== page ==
STEM has been an integral part of education for nearly a decade. The letters STEM stand for science, technology, engineering, and math. These subject areas are part of the fastest growing career fields in the world, and educational leaders have wisely chosen to make these topics core areas of study in order to prepare students for the future. Recently there has been a push to expand the focus of learning to STEAM education. What does the “A” stand for? Arts!
While the intent of STEM curriculums was never to push arts out of schools, that is what has happened in too many cases. Resources can only be spread so far, and schools, especially at the secondary level, have shifted their focus and funds towards STEM courses. Returning arts to the curriculum, especially in STEM schools, can help nurture learning and promote problem solving skills.
The push to move towards STEAM has been championed by John Maeda, the past president of the Rhode Island School of Design. When he delivered the keynote address at the Concordia University Governor Victor Atiyeh Leadership in Education Awards in 2016, he made the case for STEAM education. Maeda argues that today’s students are training for jobs that have not been created yet. The ability to be creative and innovative is key.
“The arts bring an important humanistic creativity to science and technology. Art impacts our lives and the economy, playing a critical role in the start-up ecosystem.”
Proponents of STEAM education are not arguing for more stand alone classes related to the arts. The idea is to weave art and design skills into the core curriculum. Teachers will use new tools to engage their students in the creative process which connects with their other subjects. This increased engagement will help students understand processes better and increase their interest in subject areas that can be seen as uninteresting. Adding the “A” to instruction will help recruit more students to the world of STEM.
How to Incorporate STEAM into the Classroom
Moving towards STEAM will require a paradigm shift. Emphasis has to be moved away from standardized tests and redistributed. The learning process should be as valued as the results. Students should be encouraged try different ideas, test ideas out, and problem solve in a way that is applicable to real life. Here are some ideas for ways to incorporate STEAM education and activities in the classroom:
Using a variety of craft supplies to build is an excellent way for students to develop their math and problem solving skills. Choose from pre-made kits for younger kids. Older students can use a variety of products, like dowel rods and clay, to design and build their own creations.
Growing anything…from crystals to plants…offer students wonderful opportunities to learn how to create something. They can test variables to see what makes something grow faster or slower. An activity like this spider balls kit allows students to adjust the amount of water to see how it affects growth. They can have fun while learning!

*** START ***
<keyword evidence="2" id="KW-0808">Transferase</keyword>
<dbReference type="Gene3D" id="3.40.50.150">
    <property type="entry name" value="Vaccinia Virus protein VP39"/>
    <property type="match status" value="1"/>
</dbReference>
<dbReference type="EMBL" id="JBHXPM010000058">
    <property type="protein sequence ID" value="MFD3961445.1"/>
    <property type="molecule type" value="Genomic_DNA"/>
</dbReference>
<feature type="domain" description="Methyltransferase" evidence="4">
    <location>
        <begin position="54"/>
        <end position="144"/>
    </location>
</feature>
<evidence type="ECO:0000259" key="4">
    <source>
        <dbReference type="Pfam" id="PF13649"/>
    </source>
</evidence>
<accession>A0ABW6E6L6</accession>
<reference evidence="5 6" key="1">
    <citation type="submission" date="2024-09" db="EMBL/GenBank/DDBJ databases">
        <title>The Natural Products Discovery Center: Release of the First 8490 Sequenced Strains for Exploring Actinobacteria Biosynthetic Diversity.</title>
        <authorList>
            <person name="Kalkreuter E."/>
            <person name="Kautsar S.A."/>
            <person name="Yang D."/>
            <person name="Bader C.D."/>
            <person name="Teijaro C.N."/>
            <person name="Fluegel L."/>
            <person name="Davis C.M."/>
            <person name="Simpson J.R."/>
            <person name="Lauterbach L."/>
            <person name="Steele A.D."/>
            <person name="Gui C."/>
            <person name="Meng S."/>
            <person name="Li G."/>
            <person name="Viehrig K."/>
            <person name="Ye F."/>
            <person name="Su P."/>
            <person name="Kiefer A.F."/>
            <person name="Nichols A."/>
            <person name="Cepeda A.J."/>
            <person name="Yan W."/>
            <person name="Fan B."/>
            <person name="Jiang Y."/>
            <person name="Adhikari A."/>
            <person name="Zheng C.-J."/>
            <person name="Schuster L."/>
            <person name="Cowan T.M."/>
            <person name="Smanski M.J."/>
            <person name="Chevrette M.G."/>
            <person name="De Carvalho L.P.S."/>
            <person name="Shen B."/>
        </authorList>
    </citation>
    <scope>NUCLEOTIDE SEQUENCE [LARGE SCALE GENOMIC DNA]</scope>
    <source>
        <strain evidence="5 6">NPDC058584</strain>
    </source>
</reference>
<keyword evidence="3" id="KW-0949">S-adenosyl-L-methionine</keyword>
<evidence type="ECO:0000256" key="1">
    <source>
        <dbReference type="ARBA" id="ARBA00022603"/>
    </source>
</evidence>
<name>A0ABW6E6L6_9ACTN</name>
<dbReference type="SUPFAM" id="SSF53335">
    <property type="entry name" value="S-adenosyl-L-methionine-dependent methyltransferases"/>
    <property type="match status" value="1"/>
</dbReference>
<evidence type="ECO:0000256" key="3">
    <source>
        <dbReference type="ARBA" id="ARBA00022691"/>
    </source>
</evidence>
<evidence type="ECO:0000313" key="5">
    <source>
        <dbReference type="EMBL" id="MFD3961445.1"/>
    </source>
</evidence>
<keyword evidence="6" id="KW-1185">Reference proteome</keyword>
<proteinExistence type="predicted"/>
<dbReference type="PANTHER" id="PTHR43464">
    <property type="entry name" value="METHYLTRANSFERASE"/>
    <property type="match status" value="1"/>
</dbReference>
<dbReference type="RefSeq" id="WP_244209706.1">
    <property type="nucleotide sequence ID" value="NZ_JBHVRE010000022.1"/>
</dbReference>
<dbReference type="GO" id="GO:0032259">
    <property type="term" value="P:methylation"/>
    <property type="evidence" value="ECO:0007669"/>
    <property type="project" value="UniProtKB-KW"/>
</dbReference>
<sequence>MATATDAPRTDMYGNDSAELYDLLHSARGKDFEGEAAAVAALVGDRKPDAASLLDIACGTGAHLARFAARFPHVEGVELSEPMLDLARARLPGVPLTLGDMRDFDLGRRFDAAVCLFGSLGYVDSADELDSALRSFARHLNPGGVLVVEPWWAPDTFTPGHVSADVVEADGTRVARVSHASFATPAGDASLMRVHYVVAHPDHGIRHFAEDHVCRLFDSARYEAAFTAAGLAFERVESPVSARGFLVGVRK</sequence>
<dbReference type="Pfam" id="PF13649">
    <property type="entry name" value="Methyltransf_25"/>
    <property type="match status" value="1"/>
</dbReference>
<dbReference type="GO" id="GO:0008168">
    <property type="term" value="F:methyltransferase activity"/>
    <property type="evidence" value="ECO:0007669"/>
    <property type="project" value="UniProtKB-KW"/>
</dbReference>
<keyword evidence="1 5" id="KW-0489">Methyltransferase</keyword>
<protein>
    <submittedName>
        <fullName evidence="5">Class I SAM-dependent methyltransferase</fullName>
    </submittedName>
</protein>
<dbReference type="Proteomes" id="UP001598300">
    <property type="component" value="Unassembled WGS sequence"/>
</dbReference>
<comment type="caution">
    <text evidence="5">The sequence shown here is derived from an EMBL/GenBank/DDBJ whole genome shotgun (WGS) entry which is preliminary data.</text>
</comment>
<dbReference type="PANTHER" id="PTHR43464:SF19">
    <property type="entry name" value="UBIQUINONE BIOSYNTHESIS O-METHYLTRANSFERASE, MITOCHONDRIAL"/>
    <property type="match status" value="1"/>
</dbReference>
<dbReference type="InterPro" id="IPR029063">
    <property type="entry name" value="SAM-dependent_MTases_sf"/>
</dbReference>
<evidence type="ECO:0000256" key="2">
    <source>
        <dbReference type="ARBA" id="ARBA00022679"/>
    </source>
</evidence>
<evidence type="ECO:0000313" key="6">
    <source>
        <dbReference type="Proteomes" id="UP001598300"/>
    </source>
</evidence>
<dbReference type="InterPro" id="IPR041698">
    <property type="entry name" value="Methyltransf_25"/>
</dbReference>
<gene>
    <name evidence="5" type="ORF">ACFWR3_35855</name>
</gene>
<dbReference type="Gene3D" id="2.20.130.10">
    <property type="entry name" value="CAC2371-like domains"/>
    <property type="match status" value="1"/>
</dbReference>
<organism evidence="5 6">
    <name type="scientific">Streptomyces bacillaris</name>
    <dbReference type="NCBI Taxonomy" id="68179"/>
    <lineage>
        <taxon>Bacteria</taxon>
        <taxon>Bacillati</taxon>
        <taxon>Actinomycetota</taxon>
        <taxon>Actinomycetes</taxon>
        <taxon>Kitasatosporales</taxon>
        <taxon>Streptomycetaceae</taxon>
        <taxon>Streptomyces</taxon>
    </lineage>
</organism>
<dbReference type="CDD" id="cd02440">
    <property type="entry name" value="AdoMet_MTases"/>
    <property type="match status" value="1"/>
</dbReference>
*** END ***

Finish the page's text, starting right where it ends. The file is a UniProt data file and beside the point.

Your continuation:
Make and Observe:
There are many fun ways to make and observe various processes while crafting. Dyes offer ways to see and understand how different items interact. For example, use glue to add designs to a surface, then spray dye onto the project. What happens? Add drops of dye to oil, water, and wax to see what happens. Students will have fun while learning.
Science and Art:
There are countless ways to use art to teach kids science. Science kits make it easy to incorporate the fun of creating with the joy of learning. Products like this 10 piece rainbow worms kit teach the basic application of polymer science while letting kids be creative.
Art and Math:
Very young children can learn shapes by creating mosaic art. Older students can use shapes to build, design, and solve problems. Hands on activities make concepts like geometry and measurement easier to understand.
Kids can learn how things move by building. A rubber band powered airplane is a good beginner project. Once students have mastered the basics of “flying” they can go on to problem solve and create a new and improved version of their glider. This kind of learning and creating is something that will help them throughout their lives.
STEAM is definitely gaining steam in the world of education. Do yourself and your learners a favor by adding art to your classroom.
If you’re an educator, you might also enjoy our article on the Top Apps for Teachers that encourage creativity.
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Morena from MorenasCorner.com is the kind of girl who would rather have paint on her fingers than get a manicure. Morena’s passion is using thrifted and inexpensive finds to craft designer inspired creations, and she enjoys creating colorful, bold pieces of home decor. The Italian-American daughter of two DIYers, she and her husband strive to pass the tradition and value of handmade to their four children.